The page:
Time to talk about your healthcare wishes
Did you know that National Healthcare Decisions Day was this past Saturday, April 16? Time to break out the barbeque.
This is a day to invite the family over and talk about some of the most important issues in life: What your medical care might look like if you had a traumatic accident, a chronic condition or were approaching the end of life.
Talking with your family members or friends would be an ideal way to celebrate, said Cape Cod Healthcare Chief Medical Officer Donald A. Guadagnoli, MD.
“Speaking with their families is probably the way I would hope people would spend it,” he said. “A lot of families don’t have any idea of what their loved ones’ wishes are.”
National Healthcare Decisions Day was started by a coalition of groups to educate patients and providers about the importance of advance care planning. It’s an opportunity to talk about a healthcare proxy (which names an agent to make your medical decisions if you are incapacitated) and other documents communicating your wishes about medical procedures, such as resuscitation.
“National Healthcare Decisions Day exists to remind all of us, regardless of our current health or age, that we need make our goals values – known to someone,” said Tina Soares, BSN, RN of the Visiting Nurse Association of Cape Cod.
She encourages people to talk about their experiences and what’s important to them.
“We know these conversations can be confusing and difficult, but it’s better now than to do it in an acute crisis situation. It’s really a gift for the people that care about you”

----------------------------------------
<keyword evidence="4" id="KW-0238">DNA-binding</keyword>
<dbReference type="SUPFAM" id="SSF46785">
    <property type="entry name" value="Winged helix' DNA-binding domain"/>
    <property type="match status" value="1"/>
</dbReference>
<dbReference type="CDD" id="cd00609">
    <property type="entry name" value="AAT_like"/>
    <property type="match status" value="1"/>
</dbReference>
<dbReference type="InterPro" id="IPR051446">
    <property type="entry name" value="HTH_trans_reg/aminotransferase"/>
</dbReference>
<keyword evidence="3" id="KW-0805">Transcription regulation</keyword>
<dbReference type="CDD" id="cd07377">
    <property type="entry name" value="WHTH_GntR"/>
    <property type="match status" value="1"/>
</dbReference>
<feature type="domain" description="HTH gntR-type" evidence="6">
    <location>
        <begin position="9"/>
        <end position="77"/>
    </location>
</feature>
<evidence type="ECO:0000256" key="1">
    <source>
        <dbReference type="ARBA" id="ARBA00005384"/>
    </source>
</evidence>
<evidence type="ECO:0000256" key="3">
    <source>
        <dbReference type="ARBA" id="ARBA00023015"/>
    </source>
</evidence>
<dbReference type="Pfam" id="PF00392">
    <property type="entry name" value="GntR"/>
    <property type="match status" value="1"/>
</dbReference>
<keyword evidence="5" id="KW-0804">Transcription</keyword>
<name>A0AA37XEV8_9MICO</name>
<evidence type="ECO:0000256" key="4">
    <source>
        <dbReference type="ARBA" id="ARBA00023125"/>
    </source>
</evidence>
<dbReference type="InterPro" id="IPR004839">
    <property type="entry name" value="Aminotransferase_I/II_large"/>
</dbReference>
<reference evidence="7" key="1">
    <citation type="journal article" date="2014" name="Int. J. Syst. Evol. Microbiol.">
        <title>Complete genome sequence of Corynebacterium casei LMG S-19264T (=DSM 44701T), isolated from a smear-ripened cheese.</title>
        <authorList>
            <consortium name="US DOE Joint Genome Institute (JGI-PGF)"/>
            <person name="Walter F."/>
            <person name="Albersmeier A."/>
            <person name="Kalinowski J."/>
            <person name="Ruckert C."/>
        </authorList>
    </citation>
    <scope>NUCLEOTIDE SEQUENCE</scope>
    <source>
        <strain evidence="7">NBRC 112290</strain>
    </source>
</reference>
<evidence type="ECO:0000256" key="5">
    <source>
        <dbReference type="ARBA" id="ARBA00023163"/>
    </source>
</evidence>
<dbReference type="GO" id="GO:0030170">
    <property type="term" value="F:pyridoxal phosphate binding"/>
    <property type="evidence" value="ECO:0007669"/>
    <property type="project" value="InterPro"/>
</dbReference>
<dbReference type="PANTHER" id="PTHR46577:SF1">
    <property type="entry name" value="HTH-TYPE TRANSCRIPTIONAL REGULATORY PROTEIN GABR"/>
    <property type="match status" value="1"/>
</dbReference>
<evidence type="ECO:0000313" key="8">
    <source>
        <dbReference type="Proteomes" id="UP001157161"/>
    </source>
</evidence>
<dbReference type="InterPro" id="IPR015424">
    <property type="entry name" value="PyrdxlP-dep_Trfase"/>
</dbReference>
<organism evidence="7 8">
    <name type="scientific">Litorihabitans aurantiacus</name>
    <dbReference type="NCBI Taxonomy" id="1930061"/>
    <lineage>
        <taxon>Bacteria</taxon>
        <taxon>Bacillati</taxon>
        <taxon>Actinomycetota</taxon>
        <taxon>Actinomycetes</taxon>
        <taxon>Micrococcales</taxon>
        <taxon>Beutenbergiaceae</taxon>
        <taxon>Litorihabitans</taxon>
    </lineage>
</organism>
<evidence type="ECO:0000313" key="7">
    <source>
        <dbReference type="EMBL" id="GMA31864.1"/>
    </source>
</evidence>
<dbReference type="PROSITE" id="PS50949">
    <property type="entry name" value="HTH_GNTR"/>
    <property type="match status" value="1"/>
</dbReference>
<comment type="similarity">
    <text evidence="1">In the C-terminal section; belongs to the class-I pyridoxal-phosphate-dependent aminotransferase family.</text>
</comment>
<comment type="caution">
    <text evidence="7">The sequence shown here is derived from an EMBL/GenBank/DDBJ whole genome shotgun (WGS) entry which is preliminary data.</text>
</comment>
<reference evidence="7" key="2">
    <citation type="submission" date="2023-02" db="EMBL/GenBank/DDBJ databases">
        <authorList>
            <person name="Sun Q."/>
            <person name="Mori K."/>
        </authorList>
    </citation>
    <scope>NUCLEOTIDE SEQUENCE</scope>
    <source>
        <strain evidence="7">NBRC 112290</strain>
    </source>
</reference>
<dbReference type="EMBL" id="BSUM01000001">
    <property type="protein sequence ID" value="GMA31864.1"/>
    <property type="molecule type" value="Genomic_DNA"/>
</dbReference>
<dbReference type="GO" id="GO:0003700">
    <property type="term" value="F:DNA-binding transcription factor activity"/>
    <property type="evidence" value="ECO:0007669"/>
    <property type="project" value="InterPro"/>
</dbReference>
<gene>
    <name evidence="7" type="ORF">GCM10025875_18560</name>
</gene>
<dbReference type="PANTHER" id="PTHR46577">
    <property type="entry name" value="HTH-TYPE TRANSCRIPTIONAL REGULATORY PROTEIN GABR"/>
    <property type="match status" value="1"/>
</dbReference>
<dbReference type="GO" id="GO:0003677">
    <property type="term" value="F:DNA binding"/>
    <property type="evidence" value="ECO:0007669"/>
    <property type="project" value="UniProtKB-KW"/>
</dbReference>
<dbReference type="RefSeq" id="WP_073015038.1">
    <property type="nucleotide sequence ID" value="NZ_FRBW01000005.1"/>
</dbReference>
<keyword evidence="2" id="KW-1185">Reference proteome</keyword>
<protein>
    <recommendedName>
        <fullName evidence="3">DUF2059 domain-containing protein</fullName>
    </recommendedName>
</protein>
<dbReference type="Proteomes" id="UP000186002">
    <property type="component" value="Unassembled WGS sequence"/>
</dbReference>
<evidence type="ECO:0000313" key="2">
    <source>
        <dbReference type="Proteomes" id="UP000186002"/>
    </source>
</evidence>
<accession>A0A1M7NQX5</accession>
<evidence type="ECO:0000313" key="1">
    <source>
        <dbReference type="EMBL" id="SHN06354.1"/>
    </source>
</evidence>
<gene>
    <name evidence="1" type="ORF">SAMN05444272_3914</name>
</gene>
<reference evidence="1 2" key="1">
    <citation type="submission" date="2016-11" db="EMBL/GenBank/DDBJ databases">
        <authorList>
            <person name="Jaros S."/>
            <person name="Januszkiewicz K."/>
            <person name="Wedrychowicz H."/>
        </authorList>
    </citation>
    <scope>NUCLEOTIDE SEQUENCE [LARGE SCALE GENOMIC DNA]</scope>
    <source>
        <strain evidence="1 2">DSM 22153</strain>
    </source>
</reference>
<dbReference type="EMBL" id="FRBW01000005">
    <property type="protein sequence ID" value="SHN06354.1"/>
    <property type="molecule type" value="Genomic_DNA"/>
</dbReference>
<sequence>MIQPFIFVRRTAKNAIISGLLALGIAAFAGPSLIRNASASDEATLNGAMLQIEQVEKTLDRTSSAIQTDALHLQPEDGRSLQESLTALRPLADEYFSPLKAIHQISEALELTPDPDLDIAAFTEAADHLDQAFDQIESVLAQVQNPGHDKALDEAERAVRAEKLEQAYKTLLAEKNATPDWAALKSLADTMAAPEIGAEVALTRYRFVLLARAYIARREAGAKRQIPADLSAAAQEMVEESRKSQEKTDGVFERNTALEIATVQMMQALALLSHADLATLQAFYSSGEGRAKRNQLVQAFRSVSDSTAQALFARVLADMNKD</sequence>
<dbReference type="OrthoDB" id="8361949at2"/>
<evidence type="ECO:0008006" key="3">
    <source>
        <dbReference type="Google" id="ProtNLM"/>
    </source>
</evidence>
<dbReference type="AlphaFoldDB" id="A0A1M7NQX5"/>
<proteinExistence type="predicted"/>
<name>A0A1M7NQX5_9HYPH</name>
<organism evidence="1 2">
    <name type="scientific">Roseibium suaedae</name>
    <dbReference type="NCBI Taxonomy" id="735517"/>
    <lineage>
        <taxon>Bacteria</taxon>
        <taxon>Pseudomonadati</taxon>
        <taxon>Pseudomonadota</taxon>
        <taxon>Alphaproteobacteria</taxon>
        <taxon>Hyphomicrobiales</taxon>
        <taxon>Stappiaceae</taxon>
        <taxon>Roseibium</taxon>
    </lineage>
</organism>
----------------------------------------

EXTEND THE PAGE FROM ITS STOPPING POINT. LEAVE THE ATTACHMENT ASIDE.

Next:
The theme for this year’s Healthcare Decisions Day is, “It Always Seems Too Early, Until It’s Too Late,” according to the website.
Cape Cod doctors, nurses and emergency personnel see that all too often, Dr. Guadagnoli said.
“When you see the families who haven’t discussed this, it really causes a significant increase in the stress at what’s already a stressful time. At least they can have some comfort in knowing this is what (the patient) would have wanted.”
He and others recommend anyone 18 or over have a healthcare agent and anyone with a chronic condition have a document on file with their doctor and family outlining advanced care wishes. One solution is a standardized, statewide healthcare proxy form available online.
Recommended advance care planning resources and forms are available on Honoring Choices Massachusetts website and tools for starting the conversation are available through The Conversation Project website. All planning documents can be updated as health and wishes change.
This is particularly important in a place like the Cape, where 27.8 percent of the population is over 65, Dr. Guadagnoli said. In fact, the community conversation has already started.
The Quality of Life Management Community Task Force, which formed in December by Cape Cod Healthcare and several key community members, is led by Soares. The goal is to know and honor and individuals’ choices by significantly increasing the number of Cape Codders with informed advance care plans. The first step is selecting a well-prepared healthcare agent, said Soares.
“Choose a person you trust to make healthcare decisions for you based on your choices, values and beliefs, in the event that you cannot make or communicate decisions yourself,” she said.
“What we know through evidenced-based research is that advance care planning is more than just a document,” she added. “It’s a process of planning and conversation to get it right. My father would say off the cuff, ‘I never want to be put on a machine,’ but what did that mean?,” Soares asked.
When someone says, “I don’t want to be a burden to my family,” it’s an opportunity to start the conversation about what their wishes may be, she said.
The task force, which has been meeting monthly, hopes to offer community training sessions and broader resources by the fall. Next year, Soares believes there will be some local action around National Healthcare Decisions Day.
For additional information contact: QualityofLife@capecodhealth.org